Wednesday, July 10, 2013

Identifying Student Needs and Causes of Behaviors

With a new class and a new school, I find myself jumping in and hitting the ground running. I want to know "what's the deal with this kid?" for pretty much every kid in my class. I have 10 kids this year with various disabilities. They each have their quirks, but there is an important question to ask. WHY??
This can be answered with the following questions:
What is causing certain behaviors? 
What is the purpose of the behavior?
What happens if I push their limits?
How can I help them?

So some teacher love the "honeymoon period" as the kids are extra sweet getting to know their new teachers. My partner and I have a different philosophy. We push their limits from the get go! We want to see what happens when we push their buttons during this calm 1st week of summer school before we jump into the more challenging academics next week. This way we can create a plan and start working on interventions immediately!
A Few Examples!
Asking for help
"Miss Parnello, Can you help me spell ____?" My answer, "Nope! You're smarter than you think you are. I won't help you until you try!" (this is a phrase I use A LOT in SPED thanks to far too much learned helplessness!). Now why didn't I just help him? I looked at his paper, I saw he hadn't written a single letter, and I determined he just didn't think he could do it! The purpose of the behavior was to avoid the challenge of doing it on his own because of a lack of confidence. The outcome: he spelled all but one letter of the word correctly! Plus, we chatted when he finished the word and I asked him why I didn't help. His response, "I'm smart and I can do it myself." Look, he just gained some confidence! Easy peasy, lemon squeezy!

Making Noise
Yesterday a kiddo kept making noises and silly faces excessively. I was stuck trying to decide if it was "stimming" or attention seeking, although I was pretty convinced it was negative attention seeking. None of our negative consequences seemed to help at all. Nor did praise for stopping the behaviors. How did I figure out a motivator? I took his paper from our morning writing prompt that said "I love to ___" and the kids said the things they liked. I discovered an iPhone/iPad game that he loved and was school appropriate. Today he had a chart of 10 images from the game taped on his desk (thanks to my awesome partner!). He got an "X" on one image every time he did a negative behavior. By the end of the day he still had 9 pictures and earned 9 minutes of his game. What did we learn? He can control the behaviors, but needs an appropriate motivator. Also, I have gum as a backup plan in case it really is a sensory need and he needs to fulfill! Today he had a GREAT day!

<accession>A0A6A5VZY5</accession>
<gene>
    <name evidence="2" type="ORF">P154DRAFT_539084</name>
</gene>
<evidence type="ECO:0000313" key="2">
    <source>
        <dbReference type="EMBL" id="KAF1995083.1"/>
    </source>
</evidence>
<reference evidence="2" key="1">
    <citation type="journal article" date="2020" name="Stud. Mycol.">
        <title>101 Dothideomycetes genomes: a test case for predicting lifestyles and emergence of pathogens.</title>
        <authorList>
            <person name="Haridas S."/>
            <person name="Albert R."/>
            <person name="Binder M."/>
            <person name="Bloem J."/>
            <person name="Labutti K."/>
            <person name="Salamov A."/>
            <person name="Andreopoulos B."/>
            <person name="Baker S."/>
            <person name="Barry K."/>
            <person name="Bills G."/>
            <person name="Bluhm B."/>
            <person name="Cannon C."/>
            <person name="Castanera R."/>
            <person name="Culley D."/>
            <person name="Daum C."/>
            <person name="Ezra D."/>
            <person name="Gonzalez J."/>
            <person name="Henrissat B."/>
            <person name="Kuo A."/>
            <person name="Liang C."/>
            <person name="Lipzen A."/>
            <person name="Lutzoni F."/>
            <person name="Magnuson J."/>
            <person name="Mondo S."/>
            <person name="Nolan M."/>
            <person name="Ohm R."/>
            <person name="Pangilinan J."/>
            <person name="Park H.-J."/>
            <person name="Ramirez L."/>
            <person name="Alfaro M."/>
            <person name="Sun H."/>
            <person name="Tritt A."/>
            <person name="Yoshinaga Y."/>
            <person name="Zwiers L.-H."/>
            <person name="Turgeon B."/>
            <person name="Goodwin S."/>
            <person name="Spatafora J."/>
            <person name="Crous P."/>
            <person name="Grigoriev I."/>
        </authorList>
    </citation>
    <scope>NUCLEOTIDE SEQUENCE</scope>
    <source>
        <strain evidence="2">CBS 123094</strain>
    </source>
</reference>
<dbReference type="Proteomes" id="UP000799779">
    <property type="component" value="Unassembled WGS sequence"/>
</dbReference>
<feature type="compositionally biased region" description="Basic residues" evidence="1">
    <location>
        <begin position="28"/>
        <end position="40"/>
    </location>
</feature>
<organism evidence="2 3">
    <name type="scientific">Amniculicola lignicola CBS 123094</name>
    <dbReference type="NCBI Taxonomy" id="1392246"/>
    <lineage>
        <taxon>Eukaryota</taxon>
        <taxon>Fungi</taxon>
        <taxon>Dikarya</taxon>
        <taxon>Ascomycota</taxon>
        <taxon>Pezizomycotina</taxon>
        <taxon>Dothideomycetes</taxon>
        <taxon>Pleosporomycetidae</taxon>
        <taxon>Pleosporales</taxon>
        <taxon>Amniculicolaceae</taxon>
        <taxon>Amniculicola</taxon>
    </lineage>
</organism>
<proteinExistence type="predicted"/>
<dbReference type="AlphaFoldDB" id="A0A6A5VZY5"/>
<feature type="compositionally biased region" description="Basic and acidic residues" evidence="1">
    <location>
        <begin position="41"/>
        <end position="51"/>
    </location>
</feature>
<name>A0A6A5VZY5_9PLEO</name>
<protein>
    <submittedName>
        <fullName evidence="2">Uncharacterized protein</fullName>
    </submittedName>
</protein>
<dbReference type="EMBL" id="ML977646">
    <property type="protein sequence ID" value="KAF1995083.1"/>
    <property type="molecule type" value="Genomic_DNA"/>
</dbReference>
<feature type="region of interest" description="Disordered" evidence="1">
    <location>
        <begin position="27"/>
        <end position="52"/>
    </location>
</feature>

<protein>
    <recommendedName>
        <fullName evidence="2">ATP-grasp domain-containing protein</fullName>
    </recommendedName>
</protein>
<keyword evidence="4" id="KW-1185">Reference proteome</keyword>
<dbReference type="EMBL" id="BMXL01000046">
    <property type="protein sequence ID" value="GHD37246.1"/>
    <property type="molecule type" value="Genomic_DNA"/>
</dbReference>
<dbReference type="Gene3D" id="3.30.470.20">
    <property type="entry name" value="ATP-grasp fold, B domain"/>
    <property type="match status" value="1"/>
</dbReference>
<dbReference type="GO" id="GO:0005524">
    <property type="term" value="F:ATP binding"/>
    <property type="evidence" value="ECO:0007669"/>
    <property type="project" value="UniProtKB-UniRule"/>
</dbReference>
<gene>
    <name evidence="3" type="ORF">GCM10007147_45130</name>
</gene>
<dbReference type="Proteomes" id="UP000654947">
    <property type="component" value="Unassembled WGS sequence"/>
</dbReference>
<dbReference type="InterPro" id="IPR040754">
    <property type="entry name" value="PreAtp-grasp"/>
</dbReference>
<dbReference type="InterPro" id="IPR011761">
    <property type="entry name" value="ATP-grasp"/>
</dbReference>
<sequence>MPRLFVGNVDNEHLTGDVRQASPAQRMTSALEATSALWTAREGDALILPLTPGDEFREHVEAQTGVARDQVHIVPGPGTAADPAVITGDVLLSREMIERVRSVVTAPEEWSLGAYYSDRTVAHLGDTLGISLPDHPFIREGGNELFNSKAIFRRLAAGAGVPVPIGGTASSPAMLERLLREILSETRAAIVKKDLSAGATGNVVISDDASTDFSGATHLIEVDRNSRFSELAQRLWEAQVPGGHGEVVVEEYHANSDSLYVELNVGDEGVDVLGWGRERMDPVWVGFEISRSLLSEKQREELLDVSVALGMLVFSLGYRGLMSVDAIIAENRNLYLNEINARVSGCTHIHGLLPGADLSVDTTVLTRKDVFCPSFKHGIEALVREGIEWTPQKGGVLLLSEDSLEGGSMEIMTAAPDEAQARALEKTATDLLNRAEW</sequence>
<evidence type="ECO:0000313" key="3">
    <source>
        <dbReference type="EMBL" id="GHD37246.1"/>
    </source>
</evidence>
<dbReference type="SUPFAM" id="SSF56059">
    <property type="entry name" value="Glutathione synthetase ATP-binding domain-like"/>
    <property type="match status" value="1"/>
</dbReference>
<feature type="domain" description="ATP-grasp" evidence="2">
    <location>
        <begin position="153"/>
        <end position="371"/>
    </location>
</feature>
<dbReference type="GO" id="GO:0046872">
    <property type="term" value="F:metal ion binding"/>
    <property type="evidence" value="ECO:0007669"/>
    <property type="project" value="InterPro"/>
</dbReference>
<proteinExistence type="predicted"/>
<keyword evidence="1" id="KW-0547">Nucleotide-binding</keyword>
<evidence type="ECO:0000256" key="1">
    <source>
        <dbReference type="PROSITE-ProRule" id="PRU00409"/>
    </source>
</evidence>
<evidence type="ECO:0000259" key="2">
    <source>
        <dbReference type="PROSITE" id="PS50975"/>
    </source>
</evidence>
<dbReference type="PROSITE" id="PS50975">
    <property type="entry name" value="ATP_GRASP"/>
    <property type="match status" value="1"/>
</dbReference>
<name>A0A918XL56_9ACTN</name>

Off Topic Conversations
A kid asks questions about things from 5 minutes ago...repeatedly throughout the day. Plus he is constantly distracted while you are talking to him, and keeps turning around a lot to see what is happening around him. What's the problem? This is something newbie teachers would just get annoyed by and think the kid was being difficult. After a bit more experience, you learn this is a sign of a sensory processing disorder! NONE of these behaviors are in his control! How can you help? Sound reducing headphones for things he doesn't need to listen to, and a speaker with a microphone on the teacher for when he does need to listen. Complications: kids who don't like headphones, and speakers that can be very distraction for other students who are bothered by sound. I know, it's not an easy solution, but you can see the behaviors have a cause. 

Impulsive & Physical Behaviors
Kid is constantly calling out, grabs others when he needs/wants something and gets overly emotional to minor problems. The cause? Impulse control and inability to self-regulate! He can't help himself! The solution? Teach him how to catch himself! Teach him how to find that moment where he is about to lose it and what to do to stop it! How? Push the limits! We made our little guy lose on purpose when we know this is a HUGE trigger. I saw him get upset and start to get mad and cry and I gave him minimal prompts. I simply said, "This is a game for fun. It doesn't matter who wins or loses. Right now your goal is to figure out how to turn your mood around and figure out how to calm down" and I walked away. The outcome? He cried for about 30 seconds, said "good game" to the other team, and moved on. SUCCESS!! We praised him like CRAZY!!! We made him feel like a million bucks so he knows how great it feels to turn those emotions positive instead of blowing up!. We know he won't always react like this, but it's a start! We know what kind of prompts he needs to be successful.

Off Task
A couple years ago I had a kid who was always off task during writing despite his reading and spelling abilities. It was driving me crazy prompting him to get back to work all the time! Finally I had enough and asked why he wouldn't ever finish his work even when he knew what to do and how to do it. His response, "It makes my hand hurt! My hand gets so tired trying to write on the lines." It turns out because of his fine motor delays he got physically fatigued long before he was mentally tired of the assignment. The solution: He was allowed to type his writing assignments whenever possible. He instantly started writing stories that were twice as long as they were before!

Always remember: KIDS ALWAYS DO THINGS FOR A REASON! The trick is to find out what it is and how to fix it! Sometimes it's a really simple solution!
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